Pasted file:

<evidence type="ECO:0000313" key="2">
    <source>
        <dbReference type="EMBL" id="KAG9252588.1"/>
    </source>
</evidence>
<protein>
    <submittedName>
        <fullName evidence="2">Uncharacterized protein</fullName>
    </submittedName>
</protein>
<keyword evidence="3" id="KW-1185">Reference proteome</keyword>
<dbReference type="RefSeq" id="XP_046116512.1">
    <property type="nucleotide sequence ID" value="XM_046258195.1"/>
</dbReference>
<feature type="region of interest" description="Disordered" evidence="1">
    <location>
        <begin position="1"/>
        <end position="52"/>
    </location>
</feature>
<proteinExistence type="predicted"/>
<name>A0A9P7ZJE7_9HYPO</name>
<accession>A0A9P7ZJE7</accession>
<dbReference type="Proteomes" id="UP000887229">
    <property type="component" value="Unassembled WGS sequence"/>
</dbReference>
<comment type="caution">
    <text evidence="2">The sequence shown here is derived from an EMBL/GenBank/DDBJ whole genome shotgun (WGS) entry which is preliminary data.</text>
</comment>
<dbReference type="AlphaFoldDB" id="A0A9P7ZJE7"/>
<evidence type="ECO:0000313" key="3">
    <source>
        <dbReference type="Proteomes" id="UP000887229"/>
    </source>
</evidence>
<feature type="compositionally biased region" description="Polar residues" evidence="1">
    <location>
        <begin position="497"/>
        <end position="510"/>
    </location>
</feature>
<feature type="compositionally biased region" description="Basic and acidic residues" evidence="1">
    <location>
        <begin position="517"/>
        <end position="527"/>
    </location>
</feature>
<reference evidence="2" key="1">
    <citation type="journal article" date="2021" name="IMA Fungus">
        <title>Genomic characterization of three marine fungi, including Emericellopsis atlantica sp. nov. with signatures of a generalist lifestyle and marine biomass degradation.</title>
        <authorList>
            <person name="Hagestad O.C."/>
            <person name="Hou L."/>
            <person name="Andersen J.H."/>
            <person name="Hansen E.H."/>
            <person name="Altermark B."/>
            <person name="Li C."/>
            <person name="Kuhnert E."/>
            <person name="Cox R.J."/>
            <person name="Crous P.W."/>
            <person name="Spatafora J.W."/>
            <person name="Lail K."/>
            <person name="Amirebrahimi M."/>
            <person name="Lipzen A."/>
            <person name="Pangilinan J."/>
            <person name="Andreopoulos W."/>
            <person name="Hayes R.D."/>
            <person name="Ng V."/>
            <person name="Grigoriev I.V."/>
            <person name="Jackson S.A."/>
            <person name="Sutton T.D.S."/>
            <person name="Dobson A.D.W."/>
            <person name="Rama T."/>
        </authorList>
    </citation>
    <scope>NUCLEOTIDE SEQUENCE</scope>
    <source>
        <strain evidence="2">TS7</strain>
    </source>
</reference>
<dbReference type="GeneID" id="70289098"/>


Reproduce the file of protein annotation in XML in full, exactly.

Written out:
<evidence type="ECO:0000313" key="2">
    <source>
        <dbReference type="EMBL" id="KAG9252588.1"/>
    </source>
</evidence>
<protein>
    <submittedName>
        <fullName evidence="2">Uncharacterized protein</fullName>
    </submittedName>
</protein>
<keyword evidence="3" id="KW-1185">Reference proteome</keyword>
<dbReference type="RefSeq" id="XP_046116512.1">
    <property type="nucleotide sequence ID" value="XM_046258195.1"/>
</dbReference>
<feature type="region of interest" description="Disordered" evidence="1">
    <location>
        <begin position="1"/>
        <end position="52"/>
    </location>
</feature>
<proteinExistence type="predicted"/>
<name>A0A9P7ZJE7_9HYPO</name>
<accession>A0A9P7ZJE7</accession>
<dbReference type="Proteomes" id="UP000887229">
    <property type="component" value="Unassembled WGS sequence"/>
</dbReference>
<comment type="caution">
    <text evidence="2">The sequence shown here is derived from an EMBL/GenBank/DDBJ whole genome shotgun (WGS) entry which is preliminary data.</text>
</comment>
<dbReference type="AlphaFoldDB" id="A0A9P7ZJE7"/>
<evidence type="ECO:0000313" key="3">
    <source>
        <dbReference type="Proteomes" id="UP000887229"/>
    </source>
</evidence>
<feature type="compositionally biased region" description="Polar residues" evidence="1">
    <location>
        <begin position="497"/>
        <end position="510"/>
    </location>
</feature>
<feature type="compositionally biased region" description="Basic and acidic residues" evidence="1">
    <location>
        <begin position="517"/>
        <end position="527"/>
    </location>
</feature>
<reference evidence="2" key="1">
    <citation type="journal article" date="2021" name="IMA Fungus">
        <title>Genomic characterization of three marine fungi, including Emericellopsis atlantica sp. nov. with signatures of a generalist lifestyle and marine biomass degradation.</title>
        <authorList>
            <person name="Hagestad O.C."/>
            <person name="Hou L."/>
            <person name="Andersen J.H."/>
            <person name="Hansen E.H."/>
            <person name="Altermark B."/>
            <person name="Li C."/>
            <person name="Kuhnert E."/>
            <person name="Cox R.J."/>
            <person name="Crous P.W."/>
            <person name="Spatafora J.W."/>
            <person name="Lail K."/>
            <person name="Amirebrahimi M."/>
            <person name="Lipzen A."/>
            <person name="Pangilinan J."/>
            <person name="Andreopoulos W."/>
            <person name="Hayes R.D."/>
            <person name="Ng V."/>
            <person name="Grigoriev I.V."/>
            <person name="Jackson S.A."/>
            <person name="Sutton T.D.S."/>
            <person name="Dobson A.D.W."/>
            <person name="Rama T."/>
        </authorList>
    </citation>
    <scope>NUCLEOTIDE SEQUENCE</scope>
    <source>
        <strain evidence="2">TS7</strain>
    </source>
</reference>
<dbReference type="GeneID" id="70289098"/>